What do millennials and Gen Z want in an employer?

November 13, 2020

Millennials (b.1981-1996). The very utterance of the word has been known to prompt eye rolling among many baby boomers (b. 1946-1965) and Generation Xers (b.1966-1980). As for Generation Zers (b.1997-2012), well, this could be one demographic that’s even less understood than their Millennial forebearers despite the fact that a significant number of them may have been in the workforce for the last seven years.

However, as an employer, understanding who you have within your teams is critical both in terms of forging effective working relationships from a top down, bottom up and linear perspective but also in the way organisations seek to position themselves as an employer of choice.

There are cliches galore as to what people think millennial and Gen Z workers want from their employer and career, some of which have a resonance of truth behind them and others are simply hearsay. So, let’s focus on what we do know and leave the supposition to others to talk about.

They want honesty and transparency

The last recession was a proverbial rocket up the backsides of many employers. The misdemeanours of the finance sector that precipitated the economic crisis resulted in a raft of legislation that ensured large scale organisations would have to act in a transparent and increasingly ethical way. This filtered down to businesses of all sizes, and driving this change was the Millennial generation who increasingly began to favour those employers who put people before profit.

They lean more towards businesses with a ‘purpose’

One of the lasting and positive effects of the coronavirus pandemic is the renewed demands that people – consumers, employees – have on businesses. At the beginning of the pandemic, there were some brands who went about their business by peddling their wares without a thought in the world for what was happening all around us. They didn’t read the room as they say, and consumers – customers, employees – were unforgiving. Those Gen Zers who are breaking through in their careers and the Millennials that are already half-way up the proverbial ladder now judge brands and businesses on what they say and how they act. If said brand or business shares their values, that will shape its perception as an employer of choice too.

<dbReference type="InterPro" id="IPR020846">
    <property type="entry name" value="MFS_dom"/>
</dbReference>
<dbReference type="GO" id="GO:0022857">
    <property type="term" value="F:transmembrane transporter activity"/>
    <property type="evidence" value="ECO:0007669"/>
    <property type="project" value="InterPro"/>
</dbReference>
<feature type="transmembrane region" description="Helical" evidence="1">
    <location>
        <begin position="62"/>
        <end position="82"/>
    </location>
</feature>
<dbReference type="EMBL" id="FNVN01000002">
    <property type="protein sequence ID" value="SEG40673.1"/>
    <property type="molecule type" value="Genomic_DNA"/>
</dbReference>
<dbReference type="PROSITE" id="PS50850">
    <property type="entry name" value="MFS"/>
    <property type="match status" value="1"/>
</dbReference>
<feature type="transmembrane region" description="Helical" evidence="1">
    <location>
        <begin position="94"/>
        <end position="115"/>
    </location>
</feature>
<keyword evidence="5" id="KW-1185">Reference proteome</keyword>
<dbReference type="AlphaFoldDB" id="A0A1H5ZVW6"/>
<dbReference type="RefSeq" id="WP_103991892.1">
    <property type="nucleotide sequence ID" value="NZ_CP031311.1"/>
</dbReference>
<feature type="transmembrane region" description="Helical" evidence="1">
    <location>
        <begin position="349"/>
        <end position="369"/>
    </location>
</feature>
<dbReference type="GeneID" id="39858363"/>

They want to have balance

Pretty much any survey will tell you that the number one driver for workers is salary – this is as common to Millennials and Gen Z workers as it is to Gen X workers and baby boomers. Beyond salary, which after all is simply adhering to Maslow’s famous hierarchy of needs, having a healthy work-life balance is a priority for Millennials and Gen Zers. It is not because they are work-shy; rather they want to make the most of their free time to follow their passions or hobbies which in turn benefits their mental health and boosts their productivity.

They’d favour a hybrid model

Flexible and remote working was a thing way before the coronavirus came along. It has been gaining traction for some time with many employers recognising the business benefits to be gained by allowing their workers to split their time between the office and home – increased productivity and reduced absenteeism to name but two. For Millennials and Gen Zers, a ‘hybrid’ way of working is incredibly appealing as it means they can get their work done without sacrificing their quality of life.

They want to understand the direction of travel

Never has it been more apparent than during the last few months of the need to provide clarity and transparency over how the business is performing and what may lie ahead. Of course, predicting the future doesn’t provide certainty but these two generations in particular aren’t just looking to be led – they want to know how they can make a difference and positively influence the direction the business is heading, and the opportunities that might exist for them to progress their career within the same organisation.

Engaging employees is important yes but providing a forum by which they can contribute and share their ideas – and be valued by their employer at the same time – could make a significant difference to the overall business. Remember, the Post-It note was invented by a shop floor worker at 3M and is now sold in 100 countries; G-Mail was created by a developer at Google who was tasked with creating an internal communications channel and there are 1.5 billion account holders today; and, Cornflakes came about when food developers at Kellogg were experimenting with creating vegetarian dishes.